Martese Johnson, a 2016 graduate of the University, has settled his lawsuit against the Virginia Department of Alcoholic Beverage Control (ABC) for $249,950. In March 2015, liquor control agents threw the then-20-year-old onto the sidewalk outside of Trinity Irish Pub, leaving him bloodied and handcuffed on the ground. Images of the violent arrest went viral and sparked outrage from the University community.
Following his arrest, all charges against Johnson were dismissed. He originally sought $3 million in damages from the ABC for what he described as a violation of his civil rights, but agreed to a settlement in order to avoid the costs and risks of continuing the lawsuit.
According to a joint statement on the ABC’s website, the settlement is “a mutually agreeable compromise and resolution of the lawsuit,” asserting that “the interests of justice and the long term interests of the community are best served…by taking the events as an opportunity to educate the public and foster constructive dialogue between ordinary citizens, law enforcement officers, and public officials concerning police and citizen relationships in a diverse community.”
Johnson’s attorney, Daniel Watkins, provided an account of the dispute in March 2015. Watkins told reporters that trouble began when ABC agents questioned Johnson about his identification, which they assumed was false, after he was turned away at the door of Trinity Irish Pub on St. Patrick’s Day.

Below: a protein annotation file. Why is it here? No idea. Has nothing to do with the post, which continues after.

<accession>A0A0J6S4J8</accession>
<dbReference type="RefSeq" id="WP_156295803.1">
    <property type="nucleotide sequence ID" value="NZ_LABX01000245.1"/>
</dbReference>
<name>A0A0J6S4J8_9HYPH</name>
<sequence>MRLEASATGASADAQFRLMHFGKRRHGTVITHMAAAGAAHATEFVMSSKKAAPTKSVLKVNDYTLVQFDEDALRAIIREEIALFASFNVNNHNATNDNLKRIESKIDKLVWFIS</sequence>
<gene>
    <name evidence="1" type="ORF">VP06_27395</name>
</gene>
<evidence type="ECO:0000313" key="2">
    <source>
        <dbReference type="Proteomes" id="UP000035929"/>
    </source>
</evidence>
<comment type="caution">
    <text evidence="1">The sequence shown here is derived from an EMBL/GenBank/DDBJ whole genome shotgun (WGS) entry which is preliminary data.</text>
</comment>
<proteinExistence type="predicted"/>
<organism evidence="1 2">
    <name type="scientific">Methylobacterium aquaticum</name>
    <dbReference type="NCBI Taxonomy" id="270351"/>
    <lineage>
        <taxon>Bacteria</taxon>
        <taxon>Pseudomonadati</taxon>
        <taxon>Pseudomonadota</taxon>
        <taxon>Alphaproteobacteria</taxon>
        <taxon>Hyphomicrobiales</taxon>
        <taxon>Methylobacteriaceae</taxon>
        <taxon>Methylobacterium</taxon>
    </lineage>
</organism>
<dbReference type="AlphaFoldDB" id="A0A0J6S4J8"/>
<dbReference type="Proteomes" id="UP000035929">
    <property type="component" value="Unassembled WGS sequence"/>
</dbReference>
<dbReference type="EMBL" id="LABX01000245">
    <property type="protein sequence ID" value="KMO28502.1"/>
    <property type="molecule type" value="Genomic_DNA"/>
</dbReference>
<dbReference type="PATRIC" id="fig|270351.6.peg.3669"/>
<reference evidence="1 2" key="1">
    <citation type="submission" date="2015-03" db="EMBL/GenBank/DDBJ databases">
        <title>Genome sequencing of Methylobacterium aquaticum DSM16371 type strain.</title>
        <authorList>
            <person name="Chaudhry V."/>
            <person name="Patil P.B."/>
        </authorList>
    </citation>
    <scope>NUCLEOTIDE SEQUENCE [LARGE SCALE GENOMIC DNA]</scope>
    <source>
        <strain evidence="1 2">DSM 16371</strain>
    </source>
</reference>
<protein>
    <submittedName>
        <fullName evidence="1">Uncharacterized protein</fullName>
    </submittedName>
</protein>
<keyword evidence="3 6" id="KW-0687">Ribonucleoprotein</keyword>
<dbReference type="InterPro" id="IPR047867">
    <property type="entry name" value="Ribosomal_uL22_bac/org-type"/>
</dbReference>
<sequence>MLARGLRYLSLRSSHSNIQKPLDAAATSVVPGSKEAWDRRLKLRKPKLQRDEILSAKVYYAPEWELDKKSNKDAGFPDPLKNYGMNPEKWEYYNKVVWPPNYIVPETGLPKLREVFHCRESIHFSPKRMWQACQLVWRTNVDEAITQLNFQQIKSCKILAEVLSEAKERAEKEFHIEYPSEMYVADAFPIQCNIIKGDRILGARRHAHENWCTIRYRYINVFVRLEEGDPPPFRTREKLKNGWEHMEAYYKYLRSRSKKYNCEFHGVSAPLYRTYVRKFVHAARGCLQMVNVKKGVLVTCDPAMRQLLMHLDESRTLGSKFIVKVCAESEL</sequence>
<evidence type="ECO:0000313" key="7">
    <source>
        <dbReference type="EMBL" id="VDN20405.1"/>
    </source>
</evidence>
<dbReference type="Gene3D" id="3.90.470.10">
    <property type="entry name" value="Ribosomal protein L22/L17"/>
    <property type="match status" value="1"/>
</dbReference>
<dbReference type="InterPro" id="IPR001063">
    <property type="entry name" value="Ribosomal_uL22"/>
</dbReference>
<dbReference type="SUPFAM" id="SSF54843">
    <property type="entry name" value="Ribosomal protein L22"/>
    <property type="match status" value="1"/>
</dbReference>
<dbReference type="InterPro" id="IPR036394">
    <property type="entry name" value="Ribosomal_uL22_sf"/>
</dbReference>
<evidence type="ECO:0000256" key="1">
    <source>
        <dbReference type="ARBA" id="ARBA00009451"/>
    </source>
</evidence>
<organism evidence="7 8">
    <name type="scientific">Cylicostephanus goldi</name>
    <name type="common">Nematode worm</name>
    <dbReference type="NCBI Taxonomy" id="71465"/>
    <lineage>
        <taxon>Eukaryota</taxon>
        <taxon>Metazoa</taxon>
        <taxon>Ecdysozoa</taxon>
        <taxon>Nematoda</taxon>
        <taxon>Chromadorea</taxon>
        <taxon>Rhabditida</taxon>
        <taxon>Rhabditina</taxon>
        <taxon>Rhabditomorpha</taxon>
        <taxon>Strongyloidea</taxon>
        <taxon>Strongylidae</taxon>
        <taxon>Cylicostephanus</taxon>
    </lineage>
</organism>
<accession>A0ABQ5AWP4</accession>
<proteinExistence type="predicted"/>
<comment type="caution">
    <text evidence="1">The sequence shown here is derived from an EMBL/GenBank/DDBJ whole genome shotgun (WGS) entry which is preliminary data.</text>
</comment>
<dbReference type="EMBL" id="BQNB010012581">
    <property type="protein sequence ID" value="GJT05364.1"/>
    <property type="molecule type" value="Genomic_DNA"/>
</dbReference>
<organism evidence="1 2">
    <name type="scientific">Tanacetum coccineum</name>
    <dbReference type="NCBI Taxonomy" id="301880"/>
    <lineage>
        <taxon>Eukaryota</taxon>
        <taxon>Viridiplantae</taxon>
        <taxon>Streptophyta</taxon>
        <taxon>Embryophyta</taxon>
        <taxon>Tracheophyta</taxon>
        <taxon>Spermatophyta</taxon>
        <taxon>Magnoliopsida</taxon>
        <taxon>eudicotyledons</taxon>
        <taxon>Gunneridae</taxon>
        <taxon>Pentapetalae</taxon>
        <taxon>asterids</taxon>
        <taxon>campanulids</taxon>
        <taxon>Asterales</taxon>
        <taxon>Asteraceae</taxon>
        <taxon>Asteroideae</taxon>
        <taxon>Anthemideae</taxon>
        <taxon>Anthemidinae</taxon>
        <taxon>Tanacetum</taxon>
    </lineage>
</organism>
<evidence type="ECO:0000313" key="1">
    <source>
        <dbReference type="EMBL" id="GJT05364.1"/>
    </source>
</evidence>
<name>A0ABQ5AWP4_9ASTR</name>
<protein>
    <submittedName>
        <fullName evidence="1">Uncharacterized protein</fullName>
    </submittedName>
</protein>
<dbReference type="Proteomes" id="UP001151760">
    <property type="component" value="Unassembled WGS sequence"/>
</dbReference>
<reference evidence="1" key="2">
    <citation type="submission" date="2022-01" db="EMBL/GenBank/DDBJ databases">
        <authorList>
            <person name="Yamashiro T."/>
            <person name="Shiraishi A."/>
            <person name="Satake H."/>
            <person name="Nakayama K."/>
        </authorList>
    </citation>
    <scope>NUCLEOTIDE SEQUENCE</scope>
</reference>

“Just before handcuffing him, police took Martese to the ground, striking his head on the pavement and causing him to bleed profusely from the gash on his head,” Watkins said. “This morning, he received ten stitches at the University of Virginia Medical Center.”
When images of Johnson’s injuries circulated on the internet, they contributed to a larger, national debate on race and police brutality. Then-Virginia-governor Terry McAuliffe called for an independent investigation by state police to determine whether the liquor control agents in question used excessive force. Charlottesville criminal investigators found no evidence of malice by the agents, and they were not charged with any crime.
At the time of his arrest, Johnson was a third-year student in the College of Arts and Sciences, double-majoring in Italian and Media Studies. He was active in student life as a member of the Kappa Alpha Psi fraternity, an executive board member in the Black Student Alliance, a participant in the Peer Advisor program, and a vice chair of the University Honor Committee.
“As evidenced by both his academic and extracurricular achievements, Martese is a smart young man with a bright future,” Watkins said. “Please keep Martese in your prayers during this difficult time.”
Since graduation from the University, Johnson has moved to Chicago, Illinois, where he has worked both as a volunteer for the Obama Foundation and as a Student Development Coordinator in a local charter school. In the fall, Johnson plans to attend law school at the University of Michigan.
To read Johnson’s open letter to the University’s Class of 2021, click here.